In a recent essay published on the website of the Arts & Humanities Research Council, McDonald Lecturer in Christian Ethics and BBC Radio 3 New Generation Thinker Dafydd Daniel explores the distinction between patriotism and nationalism in the context of international sport and through the lens of ‘warrior’ virtues and ‘common’ virtues.
In a follow-up to his writing on the relationship between patriotism, nationalism, and international sport, Dr Dafydd Mills Daniel was interviewed about sporting rivalry and international politics during the FIFA World Cup. The interview was posted as a feature article at the Arts and Humanities Research Council: "Russia 2018: How world class football can 'normailse' unacceptable politics"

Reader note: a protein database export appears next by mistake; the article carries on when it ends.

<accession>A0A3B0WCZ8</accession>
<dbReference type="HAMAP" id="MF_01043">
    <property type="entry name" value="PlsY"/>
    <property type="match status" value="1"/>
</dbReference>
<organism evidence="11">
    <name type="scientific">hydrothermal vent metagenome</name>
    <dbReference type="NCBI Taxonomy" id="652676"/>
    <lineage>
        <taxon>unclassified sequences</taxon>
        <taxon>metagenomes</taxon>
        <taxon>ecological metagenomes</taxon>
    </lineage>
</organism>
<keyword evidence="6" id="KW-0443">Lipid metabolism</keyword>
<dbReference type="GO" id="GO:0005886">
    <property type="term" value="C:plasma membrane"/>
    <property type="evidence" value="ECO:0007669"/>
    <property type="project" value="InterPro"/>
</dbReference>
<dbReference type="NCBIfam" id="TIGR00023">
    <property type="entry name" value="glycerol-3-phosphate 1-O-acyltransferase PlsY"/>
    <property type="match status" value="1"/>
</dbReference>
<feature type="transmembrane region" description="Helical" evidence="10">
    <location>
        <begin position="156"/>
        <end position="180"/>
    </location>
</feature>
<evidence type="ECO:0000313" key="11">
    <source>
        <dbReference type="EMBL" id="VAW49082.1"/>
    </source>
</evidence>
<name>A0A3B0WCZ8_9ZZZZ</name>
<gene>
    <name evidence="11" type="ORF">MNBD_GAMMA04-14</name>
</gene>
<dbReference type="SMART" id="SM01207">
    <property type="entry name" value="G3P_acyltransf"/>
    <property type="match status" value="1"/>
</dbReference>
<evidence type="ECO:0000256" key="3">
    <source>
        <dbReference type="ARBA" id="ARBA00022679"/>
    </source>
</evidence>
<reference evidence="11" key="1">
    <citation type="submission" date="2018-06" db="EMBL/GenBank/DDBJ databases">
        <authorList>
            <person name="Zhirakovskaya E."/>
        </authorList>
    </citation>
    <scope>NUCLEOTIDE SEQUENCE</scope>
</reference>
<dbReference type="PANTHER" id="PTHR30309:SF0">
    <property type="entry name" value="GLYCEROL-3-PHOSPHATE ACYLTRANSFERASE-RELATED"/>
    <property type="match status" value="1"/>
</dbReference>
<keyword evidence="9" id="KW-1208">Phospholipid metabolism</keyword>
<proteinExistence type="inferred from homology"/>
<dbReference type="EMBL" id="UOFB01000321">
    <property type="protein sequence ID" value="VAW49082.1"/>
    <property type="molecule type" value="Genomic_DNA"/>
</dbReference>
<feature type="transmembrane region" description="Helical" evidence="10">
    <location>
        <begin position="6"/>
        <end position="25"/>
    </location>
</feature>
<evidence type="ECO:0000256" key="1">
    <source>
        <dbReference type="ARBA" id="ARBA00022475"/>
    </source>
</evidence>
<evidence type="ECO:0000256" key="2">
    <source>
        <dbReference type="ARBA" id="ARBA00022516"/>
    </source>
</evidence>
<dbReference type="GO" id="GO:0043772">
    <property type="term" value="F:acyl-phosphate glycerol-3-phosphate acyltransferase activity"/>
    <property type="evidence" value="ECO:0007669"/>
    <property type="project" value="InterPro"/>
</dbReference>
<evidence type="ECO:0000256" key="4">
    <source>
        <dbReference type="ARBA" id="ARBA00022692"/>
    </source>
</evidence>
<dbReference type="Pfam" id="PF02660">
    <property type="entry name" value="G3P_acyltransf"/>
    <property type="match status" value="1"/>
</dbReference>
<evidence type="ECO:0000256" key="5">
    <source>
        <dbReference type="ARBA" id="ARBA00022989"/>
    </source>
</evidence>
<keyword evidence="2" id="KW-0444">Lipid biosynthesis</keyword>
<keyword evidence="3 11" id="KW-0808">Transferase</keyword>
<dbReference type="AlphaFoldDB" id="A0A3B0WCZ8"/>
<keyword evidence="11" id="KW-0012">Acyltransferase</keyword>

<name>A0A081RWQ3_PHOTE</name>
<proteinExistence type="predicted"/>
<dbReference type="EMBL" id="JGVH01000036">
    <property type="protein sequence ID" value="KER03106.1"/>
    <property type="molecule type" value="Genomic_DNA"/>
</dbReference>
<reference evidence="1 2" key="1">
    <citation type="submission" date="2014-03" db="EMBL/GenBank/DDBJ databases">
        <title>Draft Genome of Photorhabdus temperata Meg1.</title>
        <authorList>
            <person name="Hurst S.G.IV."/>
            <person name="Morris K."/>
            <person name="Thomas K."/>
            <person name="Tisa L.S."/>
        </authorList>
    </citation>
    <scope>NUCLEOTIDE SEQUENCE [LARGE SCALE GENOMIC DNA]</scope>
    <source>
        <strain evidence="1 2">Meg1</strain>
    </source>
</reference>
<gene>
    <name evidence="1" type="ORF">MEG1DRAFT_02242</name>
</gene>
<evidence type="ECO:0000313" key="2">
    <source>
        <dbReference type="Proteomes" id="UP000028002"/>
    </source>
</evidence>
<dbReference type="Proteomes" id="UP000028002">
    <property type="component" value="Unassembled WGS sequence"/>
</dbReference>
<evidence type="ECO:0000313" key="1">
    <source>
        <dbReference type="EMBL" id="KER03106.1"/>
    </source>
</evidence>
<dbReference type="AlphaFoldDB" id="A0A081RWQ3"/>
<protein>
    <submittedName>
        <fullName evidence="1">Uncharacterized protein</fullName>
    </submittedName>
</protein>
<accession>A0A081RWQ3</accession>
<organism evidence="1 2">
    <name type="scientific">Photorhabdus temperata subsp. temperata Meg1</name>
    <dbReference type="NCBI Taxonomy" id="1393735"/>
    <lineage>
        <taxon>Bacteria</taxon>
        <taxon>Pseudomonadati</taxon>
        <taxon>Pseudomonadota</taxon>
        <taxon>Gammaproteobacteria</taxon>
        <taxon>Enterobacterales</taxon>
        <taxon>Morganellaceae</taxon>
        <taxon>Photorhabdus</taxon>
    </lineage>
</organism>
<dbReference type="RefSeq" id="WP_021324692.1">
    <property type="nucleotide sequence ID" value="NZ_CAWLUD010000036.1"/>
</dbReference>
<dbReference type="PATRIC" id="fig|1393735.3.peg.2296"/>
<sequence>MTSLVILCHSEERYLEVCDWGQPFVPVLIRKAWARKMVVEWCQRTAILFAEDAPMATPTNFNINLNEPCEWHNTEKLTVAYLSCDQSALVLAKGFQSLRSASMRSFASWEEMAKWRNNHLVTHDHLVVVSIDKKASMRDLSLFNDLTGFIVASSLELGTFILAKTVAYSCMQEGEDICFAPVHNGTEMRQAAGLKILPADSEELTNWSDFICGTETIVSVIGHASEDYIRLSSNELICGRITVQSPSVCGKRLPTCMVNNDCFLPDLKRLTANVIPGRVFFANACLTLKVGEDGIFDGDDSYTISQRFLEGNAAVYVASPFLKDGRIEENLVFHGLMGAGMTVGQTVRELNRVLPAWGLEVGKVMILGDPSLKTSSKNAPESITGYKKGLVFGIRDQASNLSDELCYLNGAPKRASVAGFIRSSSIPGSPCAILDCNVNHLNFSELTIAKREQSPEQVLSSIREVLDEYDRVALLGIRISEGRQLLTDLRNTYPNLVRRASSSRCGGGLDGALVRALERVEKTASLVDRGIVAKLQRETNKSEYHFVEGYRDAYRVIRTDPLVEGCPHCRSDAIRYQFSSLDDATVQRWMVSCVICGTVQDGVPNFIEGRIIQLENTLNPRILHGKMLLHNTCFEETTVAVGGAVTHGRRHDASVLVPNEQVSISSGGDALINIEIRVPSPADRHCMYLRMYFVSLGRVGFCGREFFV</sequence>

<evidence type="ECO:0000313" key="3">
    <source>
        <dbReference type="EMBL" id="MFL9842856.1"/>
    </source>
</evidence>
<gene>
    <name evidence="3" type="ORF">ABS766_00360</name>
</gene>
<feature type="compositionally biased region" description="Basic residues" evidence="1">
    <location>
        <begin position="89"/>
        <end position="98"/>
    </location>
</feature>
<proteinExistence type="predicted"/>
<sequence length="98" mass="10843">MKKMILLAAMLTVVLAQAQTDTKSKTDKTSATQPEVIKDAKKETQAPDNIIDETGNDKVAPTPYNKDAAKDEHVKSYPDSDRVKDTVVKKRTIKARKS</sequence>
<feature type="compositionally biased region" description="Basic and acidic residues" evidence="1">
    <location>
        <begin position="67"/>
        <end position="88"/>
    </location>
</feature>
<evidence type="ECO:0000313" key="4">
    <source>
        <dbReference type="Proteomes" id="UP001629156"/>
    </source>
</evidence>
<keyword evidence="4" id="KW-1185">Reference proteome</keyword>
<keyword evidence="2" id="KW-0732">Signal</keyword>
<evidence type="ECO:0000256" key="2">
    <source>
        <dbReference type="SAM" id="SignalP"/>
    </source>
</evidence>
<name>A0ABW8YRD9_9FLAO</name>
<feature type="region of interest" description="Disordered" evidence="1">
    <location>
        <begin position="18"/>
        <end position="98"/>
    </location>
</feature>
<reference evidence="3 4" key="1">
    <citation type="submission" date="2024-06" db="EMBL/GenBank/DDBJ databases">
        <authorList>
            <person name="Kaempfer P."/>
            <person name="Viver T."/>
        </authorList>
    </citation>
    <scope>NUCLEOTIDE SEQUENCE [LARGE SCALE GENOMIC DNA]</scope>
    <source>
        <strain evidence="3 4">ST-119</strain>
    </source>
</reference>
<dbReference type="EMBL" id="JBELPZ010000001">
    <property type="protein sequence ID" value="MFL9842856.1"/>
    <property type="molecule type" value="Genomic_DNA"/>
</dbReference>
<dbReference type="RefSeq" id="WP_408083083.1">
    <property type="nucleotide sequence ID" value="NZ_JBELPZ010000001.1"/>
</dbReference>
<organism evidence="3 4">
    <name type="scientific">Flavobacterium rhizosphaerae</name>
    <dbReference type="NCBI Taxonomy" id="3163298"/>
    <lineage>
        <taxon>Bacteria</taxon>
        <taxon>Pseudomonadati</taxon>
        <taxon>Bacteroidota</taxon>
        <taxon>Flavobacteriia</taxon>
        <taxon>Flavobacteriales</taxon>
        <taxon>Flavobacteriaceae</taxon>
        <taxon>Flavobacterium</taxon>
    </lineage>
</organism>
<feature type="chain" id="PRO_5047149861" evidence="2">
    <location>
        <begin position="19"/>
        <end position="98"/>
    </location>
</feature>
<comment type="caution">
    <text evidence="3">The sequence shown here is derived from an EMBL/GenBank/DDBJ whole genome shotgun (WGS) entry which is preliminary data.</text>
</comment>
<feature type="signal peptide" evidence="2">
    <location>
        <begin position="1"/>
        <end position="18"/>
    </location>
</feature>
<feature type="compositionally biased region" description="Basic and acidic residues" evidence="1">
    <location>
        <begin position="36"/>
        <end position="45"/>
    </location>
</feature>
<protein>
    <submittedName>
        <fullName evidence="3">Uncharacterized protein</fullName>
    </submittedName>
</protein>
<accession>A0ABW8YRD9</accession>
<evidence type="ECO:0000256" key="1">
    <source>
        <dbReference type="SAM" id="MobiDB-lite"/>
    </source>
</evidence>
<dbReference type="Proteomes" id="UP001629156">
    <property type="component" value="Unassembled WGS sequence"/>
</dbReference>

Dafydd suggested that their can be unforeseen long-term benefits in encouraging rival nations to take part in sporting competitions against each other. However, such benefits are overshadowed when the principal motivation for sporting competition is money, and when the rhetorical language we use to describe sport shifts.
Once we start to talk of sport as ‘not just for the good’ but as ‘an ultimate good’ it helps to ‘normalise unacceptable politics’. When sport is regarded as an end in itself, we no longer think that political changes within, or between, countries should precede, or follow from, international sports competitions.